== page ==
the Nation is eagerly looking this week to hear what you have to say. They want to know. They want answers. They are depending upon you, and may God bless you in your undertakings, and may God bless you in your pursuits, and may His peace forever rest upon you and may you be supplied with the wisdom and the courage to find nothing but the truth, the whole truth, so help you God. I give to each of you my richest benediction, in the name of the Father, of the Son, and the Holy Ghost. Amen.
Chairman STOKES. Thank you very much, Dr. Abernathy.
Does the subcommittee chairman, Mr. Fauntroy, have any response for the benefit of the members? The second bells have just rung.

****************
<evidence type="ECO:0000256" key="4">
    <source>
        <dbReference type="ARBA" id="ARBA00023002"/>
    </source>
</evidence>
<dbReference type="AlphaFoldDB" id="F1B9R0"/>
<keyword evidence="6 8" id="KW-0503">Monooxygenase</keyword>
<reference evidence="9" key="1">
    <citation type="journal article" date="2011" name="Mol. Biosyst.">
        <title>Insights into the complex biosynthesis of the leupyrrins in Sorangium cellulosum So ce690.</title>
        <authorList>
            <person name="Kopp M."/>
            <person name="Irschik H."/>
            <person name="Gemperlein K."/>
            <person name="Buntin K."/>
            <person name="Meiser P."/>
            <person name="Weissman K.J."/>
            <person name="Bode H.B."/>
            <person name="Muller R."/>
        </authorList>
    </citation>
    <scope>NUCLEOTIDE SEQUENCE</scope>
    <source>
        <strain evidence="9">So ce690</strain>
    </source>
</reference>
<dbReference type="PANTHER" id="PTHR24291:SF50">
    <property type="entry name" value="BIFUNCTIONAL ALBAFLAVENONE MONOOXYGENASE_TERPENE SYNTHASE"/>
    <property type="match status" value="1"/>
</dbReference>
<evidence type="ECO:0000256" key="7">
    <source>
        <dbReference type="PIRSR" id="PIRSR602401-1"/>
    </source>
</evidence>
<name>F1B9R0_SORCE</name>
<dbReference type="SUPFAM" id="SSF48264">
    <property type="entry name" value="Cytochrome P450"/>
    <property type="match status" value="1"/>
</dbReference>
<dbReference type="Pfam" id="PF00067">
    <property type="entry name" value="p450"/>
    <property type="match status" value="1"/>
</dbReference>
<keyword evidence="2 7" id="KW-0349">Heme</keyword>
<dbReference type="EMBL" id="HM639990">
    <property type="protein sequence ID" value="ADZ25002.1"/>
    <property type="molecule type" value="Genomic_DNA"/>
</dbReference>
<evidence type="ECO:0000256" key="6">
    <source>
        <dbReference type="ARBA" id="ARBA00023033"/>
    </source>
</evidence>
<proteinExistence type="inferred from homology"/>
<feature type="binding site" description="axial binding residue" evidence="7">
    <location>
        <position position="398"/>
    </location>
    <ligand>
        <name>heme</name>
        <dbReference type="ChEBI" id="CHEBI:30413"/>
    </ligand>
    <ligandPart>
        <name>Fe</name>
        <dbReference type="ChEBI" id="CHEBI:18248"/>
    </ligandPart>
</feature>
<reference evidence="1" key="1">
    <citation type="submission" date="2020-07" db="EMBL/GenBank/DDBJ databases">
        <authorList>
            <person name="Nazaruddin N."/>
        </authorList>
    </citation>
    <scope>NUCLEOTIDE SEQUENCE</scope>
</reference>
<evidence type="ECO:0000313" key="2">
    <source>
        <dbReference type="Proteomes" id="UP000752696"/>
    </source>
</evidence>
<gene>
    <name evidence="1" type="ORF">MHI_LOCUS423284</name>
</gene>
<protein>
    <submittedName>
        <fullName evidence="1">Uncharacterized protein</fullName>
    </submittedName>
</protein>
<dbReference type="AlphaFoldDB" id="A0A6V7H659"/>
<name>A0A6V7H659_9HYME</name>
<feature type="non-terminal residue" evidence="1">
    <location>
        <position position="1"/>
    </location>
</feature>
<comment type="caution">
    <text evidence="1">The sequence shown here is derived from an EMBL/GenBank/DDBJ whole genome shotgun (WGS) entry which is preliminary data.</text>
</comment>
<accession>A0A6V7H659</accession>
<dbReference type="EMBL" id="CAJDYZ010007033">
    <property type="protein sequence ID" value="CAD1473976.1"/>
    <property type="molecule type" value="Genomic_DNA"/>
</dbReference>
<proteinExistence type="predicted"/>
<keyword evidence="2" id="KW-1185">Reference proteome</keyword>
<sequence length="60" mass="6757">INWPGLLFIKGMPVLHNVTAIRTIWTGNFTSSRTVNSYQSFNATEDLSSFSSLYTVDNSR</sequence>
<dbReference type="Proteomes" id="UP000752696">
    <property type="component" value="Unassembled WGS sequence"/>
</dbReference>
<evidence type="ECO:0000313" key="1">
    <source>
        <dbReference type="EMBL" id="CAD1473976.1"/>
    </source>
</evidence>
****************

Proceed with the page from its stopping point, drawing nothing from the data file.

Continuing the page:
Mr. FAUNTROY. Thank you, Mr. Chairman. I think it would be anticlimatic to say anything at this point, and I would move that we adjourn this session and reconvene at 9 a.m. tomorrow morning to continue the public hearings.
Chairman STOKES. Dr. Abernathy, on behalf of the committee, let us once again thank you for the service you have here rendered today, not only to this committee but the U.S. Congress and to this Nation. It is a redeeming feeling to know that you carry on the dream of your great friend and our great leader, Dr. Martin Luther King. We thank you again for coming, and this meeting is now adjourned until 9 a.m. tomorrow morning.
[Whereupon, at 12:08 p.m., the committee was recessed until Tuesday, August 15, 1978, at 9 a.m.]
Next: Dr. Baden presents medical evidence.